So what can you do?

Well, there are different ways. The first is a main board that contains a secondary board that works just like a Pi. One possibility would be the Manta series from BIGTREETECH. The CB1 board simply snaps onto the Manta motherboard, and the installation process is similar to a regular Raspberry Pi. While it's a lot cheaper, there's still a lot you need to do to get it working: install the Pi system image, install Kipper with Kiauh, get SSH access, then compile the firmware. While the learning curve is not steep, for someone not familiar with these things, it can seem daunting.

The next option is the Klipper Pad and we have two in the shop, the Creality Sonic Pad and the FLSUN Speeder Pad. At the time of writing this, the Creality Sonic Pad has 21 pre-configured profiles mostly for its own printers but also for the Prusa Mini. The thing with the Sonic Pad is that it will support any printer that has the processor chips used in these 21 profiles. So while an Ender 3 S1 may use an STM32F104, a lot of other printers also use this chip, such as the Artillery Sidewinder X1 and X2 which use a Ruby mainboard. So this printer is also compatible with the Sonic Pad.

While there are a ton of printers compatible with the Sonic Pad, it is not suitable for all. One notable exception is the SKR Mini E3 V3.0 which is the go-to Mainboard upgrade for the Ender series as it is the same size as the original board so really easy to install and set up. This uses an STM32G0B1 which I’m afraid is not on the list.

To find out what chips are compatible with the Sonic Pad and how to install it for your printer, we made a video on the subject which you can find here.

Are there other options besides the pad? Well, that's where Marlin firmware comes in. You may be familiar with Marlin, which almost all budget 3D printer firmware is based on. It is open source, free to download and suitable for many printer mainboards. Marlin 2.1.2 was released in December 2022 and we tested it on some printers with great success. See our video about it here.

Setting up Marlin is a bit more difficult than setting up a pad, but luckily there are plenty of guides online that can help with this, and Marlin offers pre-configured firmware profiles for many printers. Just look here.

To set up Marlin, you first need a program to edit it. There are several, but we recommend Visual Studio Code.

You also need an extension called PlatformIO as an IDE to enable editing. You can search for it in VSCode's Extensions sidebar. Once you have these, you will need a fresh copy of Marlin. A Marlin 2.1.2 bug fix is available here.

Download everything and open the folder in VSCode. Now you can download one of the configured profiles from before, the most important parts are the configuration.h and configuration_adv.h and these can be copied to the Marlin folder to overwrite the raw versions there. Unless you've modified your printer in some way, like new upgrades, then you're basically done with the initial setup. However, to get Marlin's input shaper working, you need to run some tests. First you have to activate input shaping in the firmware. To do this, open VSCode with the firmware, go to configuration_adv.h in the sidebar, press CTRL-F to start the search, type "input shaping" and you will be taken to the relevant section. Uncomment the lines:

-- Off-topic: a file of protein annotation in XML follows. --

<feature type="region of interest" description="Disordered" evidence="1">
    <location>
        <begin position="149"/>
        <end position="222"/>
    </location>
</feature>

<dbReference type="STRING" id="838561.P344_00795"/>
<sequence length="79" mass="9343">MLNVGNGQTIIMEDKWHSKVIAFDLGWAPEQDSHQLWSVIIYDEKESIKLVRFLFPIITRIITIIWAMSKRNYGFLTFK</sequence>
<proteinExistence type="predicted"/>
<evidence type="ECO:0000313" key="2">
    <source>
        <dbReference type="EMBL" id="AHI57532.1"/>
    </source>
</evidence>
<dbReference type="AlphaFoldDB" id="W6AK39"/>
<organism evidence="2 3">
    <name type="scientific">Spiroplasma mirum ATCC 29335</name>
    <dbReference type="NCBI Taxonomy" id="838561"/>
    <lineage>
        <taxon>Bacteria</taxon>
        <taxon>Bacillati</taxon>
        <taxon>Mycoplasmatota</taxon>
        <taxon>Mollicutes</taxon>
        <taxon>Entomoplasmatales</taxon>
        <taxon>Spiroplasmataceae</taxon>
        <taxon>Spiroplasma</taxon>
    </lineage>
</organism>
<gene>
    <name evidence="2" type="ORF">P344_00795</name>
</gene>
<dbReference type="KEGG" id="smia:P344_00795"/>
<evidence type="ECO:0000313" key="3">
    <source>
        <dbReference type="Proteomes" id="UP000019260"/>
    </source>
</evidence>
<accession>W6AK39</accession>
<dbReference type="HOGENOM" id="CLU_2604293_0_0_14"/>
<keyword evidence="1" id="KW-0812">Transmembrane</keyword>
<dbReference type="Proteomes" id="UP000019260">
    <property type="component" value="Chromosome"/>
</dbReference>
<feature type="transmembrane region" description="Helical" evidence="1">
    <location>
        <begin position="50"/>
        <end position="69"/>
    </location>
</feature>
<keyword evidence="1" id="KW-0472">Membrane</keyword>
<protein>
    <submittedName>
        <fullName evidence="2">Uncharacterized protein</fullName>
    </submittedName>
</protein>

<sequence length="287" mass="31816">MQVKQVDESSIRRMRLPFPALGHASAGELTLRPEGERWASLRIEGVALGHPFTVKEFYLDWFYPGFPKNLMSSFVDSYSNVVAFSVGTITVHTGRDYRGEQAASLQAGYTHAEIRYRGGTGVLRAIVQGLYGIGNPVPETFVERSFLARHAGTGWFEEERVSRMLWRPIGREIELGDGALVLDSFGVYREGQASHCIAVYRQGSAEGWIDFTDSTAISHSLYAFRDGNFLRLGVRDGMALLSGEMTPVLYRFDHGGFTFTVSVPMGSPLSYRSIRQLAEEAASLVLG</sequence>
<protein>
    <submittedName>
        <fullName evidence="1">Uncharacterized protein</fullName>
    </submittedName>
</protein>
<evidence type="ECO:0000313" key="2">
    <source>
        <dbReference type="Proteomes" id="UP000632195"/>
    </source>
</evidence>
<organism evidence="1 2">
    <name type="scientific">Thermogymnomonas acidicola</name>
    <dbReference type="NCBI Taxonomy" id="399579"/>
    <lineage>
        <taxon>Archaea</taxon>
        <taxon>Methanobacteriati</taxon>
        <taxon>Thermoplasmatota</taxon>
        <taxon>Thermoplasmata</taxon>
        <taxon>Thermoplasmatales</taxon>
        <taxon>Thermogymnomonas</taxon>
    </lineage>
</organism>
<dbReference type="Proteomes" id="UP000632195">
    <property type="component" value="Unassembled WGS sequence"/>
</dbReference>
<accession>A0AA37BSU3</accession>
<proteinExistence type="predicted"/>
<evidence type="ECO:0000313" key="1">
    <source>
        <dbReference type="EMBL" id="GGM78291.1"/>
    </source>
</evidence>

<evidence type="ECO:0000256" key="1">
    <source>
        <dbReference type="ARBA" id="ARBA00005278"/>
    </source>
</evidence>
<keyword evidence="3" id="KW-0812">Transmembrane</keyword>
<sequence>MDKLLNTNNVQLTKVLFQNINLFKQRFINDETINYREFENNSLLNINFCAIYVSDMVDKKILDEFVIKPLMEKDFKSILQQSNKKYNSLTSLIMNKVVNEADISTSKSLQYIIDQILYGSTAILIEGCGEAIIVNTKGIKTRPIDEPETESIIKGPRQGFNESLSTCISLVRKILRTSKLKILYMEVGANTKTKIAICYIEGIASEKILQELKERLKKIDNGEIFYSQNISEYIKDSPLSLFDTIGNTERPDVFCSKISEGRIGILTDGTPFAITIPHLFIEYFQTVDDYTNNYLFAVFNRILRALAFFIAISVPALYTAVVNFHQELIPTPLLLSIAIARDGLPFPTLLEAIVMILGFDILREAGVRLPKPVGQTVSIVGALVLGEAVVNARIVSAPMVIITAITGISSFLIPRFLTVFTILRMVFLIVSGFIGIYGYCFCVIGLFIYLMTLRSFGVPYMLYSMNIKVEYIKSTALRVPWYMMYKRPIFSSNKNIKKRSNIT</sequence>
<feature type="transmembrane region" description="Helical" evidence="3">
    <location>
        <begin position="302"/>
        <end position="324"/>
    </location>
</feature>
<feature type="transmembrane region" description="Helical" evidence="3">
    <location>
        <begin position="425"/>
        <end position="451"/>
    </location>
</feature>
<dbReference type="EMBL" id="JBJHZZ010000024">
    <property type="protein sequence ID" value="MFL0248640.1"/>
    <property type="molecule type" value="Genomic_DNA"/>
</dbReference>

//#define INPUT_SHAPING_y

Uncommenting simply means removing the double slash, which treats anything following the same line as a comment, not a command.

If you're using a screen like an LCD12864 (Ender 3's default screen), it would also be good to uncomment the line:

// #define SHAPING_MENU

This allows for a menu option for fine-tuning the input shaping values, making setup much more efficient as you don't have to edit the firmware every time the values are changed.

Now that input shaping is enabled in the firmware, you can compile the firmware. Just choosing the right configuration is not enough, as many printers have different mainboards, and even those mainboards can have different processors.

For example, the Ender 3 V2 could have a v4.2.2 motherboard or a v4.2.7 motherboard and the 4.2.2 board could have an STM32F103 chip or a GD32F303 chip. So go to the Configuration.h page in the sidebar and type CTRL-F and #define motherboard again to find the right line. For a Creality v.4.2.2 board or V4.2.7 it's as simple as changing the line to:


You may not need to change anything for other printers, but the correct values for the mainboards used by Marlin are stored on the boards.h page. To find these go to the sidebar and click on "src" then "core" then "boards.h", here you will find a list of the usable boards, just look for the one that is built into your printer.